So unlike antibiotics that kill off both the beneficial and opportunistic bacteria, glyphosate, the primary ingredient in Roundup targets the beneficial bacteria while allowing the opportunistic bacteria to flourish.

Roundup has been the most widely used herbicide in the United States since 2001. Not only is it sprayed on the plants that we directly eat but also on the crops that our livestock eat. In animals such as pigs, cows, chickens, the glyphosate accumulates in the flesh that we then consume. In particular, it gets concentrated in the collagen of animals. Getting more collagen in our diets is the number one reason why we consume bone broth! Research has confirmed that glyphosates alter the gut microbiota of animals and there is growing evidence that it also disrupts our human microbiota. Until glyphosates are banned in the US, as they have been in many EU countries, for the sake of your gut, avoid them as best you can.

How to avoid glyphosates?

  • Try to eat organically as much as possible to minimize exposure to Roundup and other herbicides whose primary ingredient is glyphosate. Foods most heavily sprayed with glyphosates are:
    • soy, wheat, rice, corn, almonds, apples, apricots, asparagus, cherries, and dates
  • Avoid genetically modified foods. GMO foods are plant or meat products that have had their DNA altered in a laboratory. Most GMO foods grown in the US are “Roundup Ready,” meaning they can withstand spraying of Monsanto’s Roundup pesticide and live, while weeds around it die. In turn, GMO foods can have a higher residue of glyphosates.
  • Look for labels. Besides looking for USDA Organic labels, also look for labels such as NON GMO Project Verified label and the newest Glyphosate Residue Free labeling.

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We have known for many years that antibiotics can damage gut microbiota. However, if you have to take an antibiotic to overcome an infection, it is generally only for a short period of time. Eating prebiotic and probiotic-rich foods and/or taking a probiotic supplement after taking an antibiotic can help to re-establish a healthy gut microbiota. Unfortunately, if you are not careful about what you eat, you can be exposed to glyphosates on a daily basis causing an ongoing and unrelenting assault on those precious bacteria that make up our gut microbiome. Even a probiotic with billions of bacteria will have difficulty maintaining a healthy gut microbiome under a constant barrage of glyphosates.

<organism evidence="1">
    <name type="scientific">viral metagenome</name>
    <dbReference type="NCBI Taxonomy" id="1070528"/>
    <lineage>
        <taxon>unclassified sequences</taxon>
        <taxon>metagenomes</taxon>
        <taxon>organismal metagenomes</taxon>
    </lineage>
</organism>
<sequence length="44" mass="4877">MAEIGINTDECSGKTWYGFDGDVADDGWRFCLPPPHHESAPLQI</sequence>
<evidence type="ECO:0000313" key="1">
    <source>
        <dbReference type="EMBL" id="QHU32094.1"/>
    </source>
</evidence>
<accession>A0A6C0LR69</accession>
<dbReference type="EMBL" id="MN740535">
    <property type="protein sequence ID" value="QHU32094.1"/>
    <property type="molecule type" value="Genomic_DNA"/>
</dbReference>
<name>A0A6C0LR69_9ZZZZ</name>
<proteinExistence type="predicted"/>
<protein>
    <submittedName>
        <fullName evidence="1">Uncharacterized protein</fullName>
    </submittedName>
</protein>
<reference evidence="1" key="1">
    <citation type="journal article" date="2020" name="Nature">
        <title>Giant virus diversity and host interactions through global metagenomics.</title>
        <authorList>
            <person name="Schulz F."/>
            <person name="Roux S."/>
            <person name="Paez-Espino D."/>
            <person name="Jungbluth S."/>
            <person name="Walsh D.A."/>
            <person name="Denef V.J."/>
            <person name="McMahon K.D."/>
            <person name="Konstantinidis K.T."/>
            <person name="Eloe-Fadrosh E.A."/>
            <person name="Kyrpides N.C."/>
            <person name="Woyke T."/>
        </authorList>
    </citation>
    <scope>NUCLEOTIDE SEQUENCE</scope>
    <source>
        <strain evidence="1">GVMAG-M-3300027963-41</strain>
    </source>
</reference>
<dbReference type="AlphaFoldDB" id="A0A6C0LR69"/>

If you want to take a deeper dive into all the ways the gut and your digestion affect the health of your bones, please check out my free webinar “Is your gut holding your bones hostage”. Click here to go to the webinar.

Please reach out if you have any questions or would like to schedule a consult to talk about how to get your gut healthy!

703-738-4230

susan@nurturedbones.com

 

 

References:

  1. Aitbali, Yassine, Saadia Ba-M’hamed, Najoua Elhidar, Ahmed Nafis, Nabila Soraa, and Mohamed Bennis. “Glyphosate Based- Herbicide Exposure Affects Gut Microbiota, Anxiety and Depression-like Behaviors in Mice.” Neurotoxicology and Teratology 67 (June 2018): 44–49. https://doi.org/10.1016/j.ntt.2018.04.002.